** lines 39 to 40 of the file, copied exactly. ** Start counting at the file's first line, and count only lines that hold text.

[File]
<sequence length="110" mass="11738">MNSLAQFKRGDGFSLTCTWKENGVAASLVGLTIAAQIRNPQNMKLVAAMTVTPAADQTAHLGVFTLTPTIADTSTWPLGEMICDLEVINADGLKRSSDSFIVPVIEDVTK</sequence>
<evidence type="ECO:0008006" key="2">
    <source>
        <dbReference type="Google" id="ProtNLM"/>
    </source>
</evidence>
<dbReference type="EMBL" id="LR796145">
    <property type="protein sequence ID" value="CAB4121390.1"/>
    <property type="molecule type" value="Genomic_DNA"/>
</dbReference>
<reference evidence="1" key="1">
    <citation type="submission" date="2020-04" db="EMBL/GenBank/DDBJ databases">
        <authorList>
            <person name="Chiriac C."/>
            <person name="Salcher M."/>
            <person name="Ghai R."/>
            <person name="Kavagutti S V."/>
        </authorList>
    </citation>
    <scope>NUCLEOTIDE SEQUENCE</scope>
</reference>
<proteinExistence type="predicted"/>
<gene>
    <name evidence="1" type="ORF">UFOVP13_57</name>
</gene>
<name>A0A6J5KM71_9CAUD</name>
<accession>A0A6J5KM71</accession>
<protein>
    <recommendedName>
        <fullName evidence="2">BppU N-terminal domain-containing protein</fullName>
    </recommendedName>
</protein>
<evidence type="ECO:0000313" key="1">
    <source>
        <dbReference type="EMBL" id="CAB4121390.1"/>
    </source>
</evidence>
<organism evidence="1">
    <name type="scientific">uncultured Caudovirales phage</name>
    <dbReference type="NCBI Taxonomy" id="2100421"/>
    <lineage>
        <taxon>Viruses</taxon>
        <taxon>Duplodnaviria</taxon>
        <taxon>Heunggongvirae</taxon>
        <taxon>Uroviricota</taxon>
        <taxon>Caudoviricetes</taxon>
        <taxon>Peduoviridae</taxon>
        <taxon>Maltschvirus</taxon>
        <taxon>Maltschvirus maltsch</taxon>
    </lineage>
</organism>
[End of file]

    <name type="scientific">uncultured Caudovirales phage</name>
    <dbReference type="NCBI Taxonomy" id="2100421"/>